Clinton’s Policy On Arms Transfers Said Step Backward President Backs The View That Sales Are A Foreign Policy Tool
The Clinton administration announced approval Friday of a conventional-arms sales policy that upholds the traditional view that such transfers are a legitimate foreign policy tool.
The announcement was immediately assailed by arms control groups, which favor strong restraints in U.S. weapons sales abroad.
President Clinton’s press secretary, Mike McCurry, said the policy “supports transfers that meet the continuing security needs of the United States, its friends and allies.”
At the same time, it restrains arms transfers that “may be destabilizing or threatening to regional peace and security,” he said.
McCurry said the United States would try to work with friends and allies to establish effective controls on the sale of arms and sensitive technologies to areas of tension and to potential aggressor states.
In the meantime, he said, the United States will “exercise unilateral restraint” in cases where “overriding national security or foreign policy interests require us to do so.”
A White House fact sheet said that in determining the merits of a proposed arms sale, the “impact on U.S. industry and the defense industrial base” will be taken into account.
Sarah Walkling of the Arms Control Association said she was upset that such criteria are now part of the administration’s stated policy.
“It’s always been an unspoken part of policy; now it’s in writing,” she said. “So it’s a step backward.”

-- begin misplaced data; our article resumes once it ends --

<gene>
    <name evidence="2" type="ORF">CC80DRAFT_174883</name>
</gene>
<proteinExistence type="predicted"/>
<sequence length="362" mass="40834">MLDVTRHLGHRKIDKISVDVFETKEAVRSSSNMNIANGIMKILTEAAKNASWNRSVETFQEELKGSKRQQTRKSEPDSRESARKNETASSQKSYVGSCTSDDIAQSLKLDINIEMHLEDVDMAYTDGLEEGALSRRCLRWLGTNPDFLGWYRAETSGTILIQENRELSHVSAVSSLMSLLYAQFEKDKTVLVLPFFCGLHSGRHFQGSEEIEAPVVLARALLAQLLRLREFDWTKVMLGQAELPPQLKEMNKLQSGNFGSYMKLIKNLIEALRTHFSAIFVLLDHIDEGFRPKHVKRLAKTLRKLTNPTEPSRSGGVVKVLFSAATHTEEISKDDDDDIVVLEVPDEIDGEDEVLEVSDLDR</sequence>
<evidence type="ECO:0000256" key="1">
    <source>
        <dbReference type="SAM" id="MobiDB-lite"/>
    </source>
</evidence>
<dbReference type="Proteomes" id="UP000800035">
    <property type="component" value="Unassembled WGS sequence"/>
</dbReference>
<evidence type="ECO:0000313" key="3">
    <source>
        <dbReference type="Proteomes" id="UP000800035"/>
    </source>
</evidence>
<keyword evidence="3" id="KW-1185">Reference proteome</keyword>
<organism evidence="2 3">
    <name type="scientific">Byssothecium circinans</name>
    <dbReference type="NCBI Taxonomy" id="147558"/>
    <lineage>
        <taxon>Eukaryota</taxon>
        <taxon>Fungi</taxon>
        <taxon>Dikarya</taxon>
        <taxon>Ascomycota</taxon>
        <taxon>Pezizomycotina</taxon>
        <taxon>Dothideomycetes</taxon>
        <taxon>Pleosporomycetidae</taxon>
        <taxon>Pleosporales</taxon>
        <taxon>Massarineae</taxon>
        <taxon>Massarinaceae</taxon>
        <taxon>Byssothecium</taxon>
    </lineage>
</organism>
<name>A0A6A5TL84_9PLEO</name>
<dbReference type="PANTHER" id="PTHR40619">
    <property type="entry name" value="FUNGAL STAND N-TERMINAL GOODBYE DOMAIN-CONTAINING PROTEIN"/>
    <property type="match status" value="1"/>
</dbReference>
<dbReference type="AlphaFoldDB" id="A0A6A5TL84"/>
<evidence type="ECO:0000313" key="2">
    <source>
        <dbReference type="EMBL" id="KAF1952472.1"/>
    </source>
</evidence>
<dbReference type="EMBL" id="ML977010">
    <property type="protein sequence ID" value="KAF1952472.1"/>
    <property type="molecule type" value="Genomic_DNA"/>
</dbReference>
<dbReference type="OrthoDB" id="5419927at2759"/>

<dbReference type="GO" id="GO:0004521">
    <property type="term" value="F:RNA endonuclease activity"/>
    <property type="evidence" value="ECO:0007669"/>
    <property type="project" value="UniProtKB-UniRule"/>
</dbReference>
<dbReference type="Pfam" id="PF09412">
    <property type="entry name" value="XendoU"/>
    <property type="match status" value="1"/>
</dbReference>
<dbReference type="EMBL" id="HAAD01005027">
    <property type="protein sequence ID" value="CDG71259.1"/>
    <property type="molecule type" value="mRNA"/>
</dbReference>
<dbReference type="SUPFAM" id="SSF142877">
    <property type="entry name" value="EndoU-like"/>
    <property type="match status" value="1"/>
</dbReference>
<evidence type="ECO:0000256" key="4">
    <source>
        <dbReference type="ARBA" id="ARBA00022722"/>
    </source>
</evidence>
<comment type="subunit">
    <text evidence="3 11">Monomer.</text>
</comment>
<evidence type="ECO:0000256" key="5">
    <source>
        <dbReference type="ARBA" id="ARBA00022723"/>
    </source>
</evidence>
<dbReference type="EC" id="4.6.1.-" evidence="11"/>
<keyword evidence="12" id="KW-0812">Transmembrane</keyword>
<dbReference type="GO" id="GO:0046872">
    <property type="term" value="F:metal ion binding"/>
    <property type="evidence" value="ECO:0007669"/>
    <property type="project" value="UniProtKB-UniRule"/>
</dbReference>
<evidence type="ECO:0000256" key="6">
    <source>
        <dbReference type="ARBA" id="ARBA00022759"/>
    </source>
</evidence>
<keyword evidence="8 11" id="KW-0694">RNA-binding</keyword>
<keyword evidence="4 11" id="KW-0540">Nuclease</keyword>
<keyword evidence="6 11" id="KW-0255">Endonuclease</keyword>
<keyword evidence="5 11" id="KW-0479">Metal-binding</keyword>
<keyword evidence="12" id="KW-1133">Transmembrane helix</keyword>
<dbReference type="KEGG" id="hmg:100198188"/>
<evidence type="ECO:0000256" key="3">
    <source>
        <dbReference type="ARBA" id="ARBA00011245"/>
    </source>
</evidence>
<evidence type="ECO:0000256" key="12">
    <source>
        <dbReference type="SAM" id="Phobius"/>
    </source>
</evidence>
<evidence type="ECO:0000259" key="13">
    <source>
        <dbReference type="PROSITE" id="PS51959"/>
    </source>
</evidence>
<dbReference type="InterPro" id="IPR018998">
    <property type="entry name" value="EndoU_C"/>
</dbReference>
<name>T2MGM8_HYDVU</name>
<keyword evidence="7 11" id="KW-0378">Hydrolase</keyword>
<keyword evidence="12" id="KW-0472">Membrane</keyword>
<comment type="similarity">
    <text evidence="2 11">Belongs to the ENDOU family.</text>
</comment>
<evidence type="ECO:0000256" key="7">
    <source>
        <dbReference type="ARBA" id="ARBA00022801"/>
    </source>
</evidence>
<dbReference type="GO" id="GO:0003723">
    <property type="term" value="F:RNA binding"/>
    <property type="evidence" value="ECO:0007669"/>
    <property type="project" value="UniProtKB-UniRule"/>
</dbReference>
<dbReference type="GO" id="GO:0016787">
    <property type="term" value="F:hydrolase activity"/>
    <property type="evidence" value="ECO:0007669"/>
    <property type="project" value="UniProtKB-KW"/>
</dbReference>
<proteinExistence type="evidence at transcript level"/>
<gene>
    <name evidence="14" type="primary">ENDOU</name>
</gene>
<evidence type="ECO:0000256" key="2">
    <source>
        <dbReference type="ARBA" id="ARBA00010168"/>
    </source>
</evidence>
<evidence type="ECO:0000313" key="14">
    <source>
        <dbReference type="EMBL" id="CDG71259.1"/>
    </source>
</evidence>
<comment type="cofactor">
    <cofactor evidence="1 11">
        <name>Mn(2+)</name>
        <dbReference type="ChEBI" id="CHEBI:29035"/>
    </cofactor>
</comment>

The administration statement was released just hours after the Commerce Department reported that the United States had suffered its worse merchandise trade deficit in history.
Commerce Secretary Ron Brown had argued against a policy of arms sales restraint.
“You can’t allow the whole defense industry to evaporate,” he said last summer.
Joel Johnson, a vice president at the Aerospace Industries Association, said, “In general we think this is a policy with which industry will be quite comfortable.”
Johnson praised the administration as being more supportive of American weapons sales abroad than any of its predecessors.
The policy announcement disappointed David Eisenberg, senior research analyst at the liberal Center for Defense Information, who said, “We have seen the conclusion of the battle for the heart and mind of Clinton, and the victor is America’s private sector.”
Eric Newsom, of the State Department’s political-military affairs bureau, told reporters that U.S. arms sales policy will not be driven by commercial considerations.
“Our decisions will be made fundamentally on national security grounds,” he said.
“Once a decision has been made on national security grounds to approve a particular transfer, then it is important that U.S. defense firms receive the support of the United States government in seeking to make that sale.”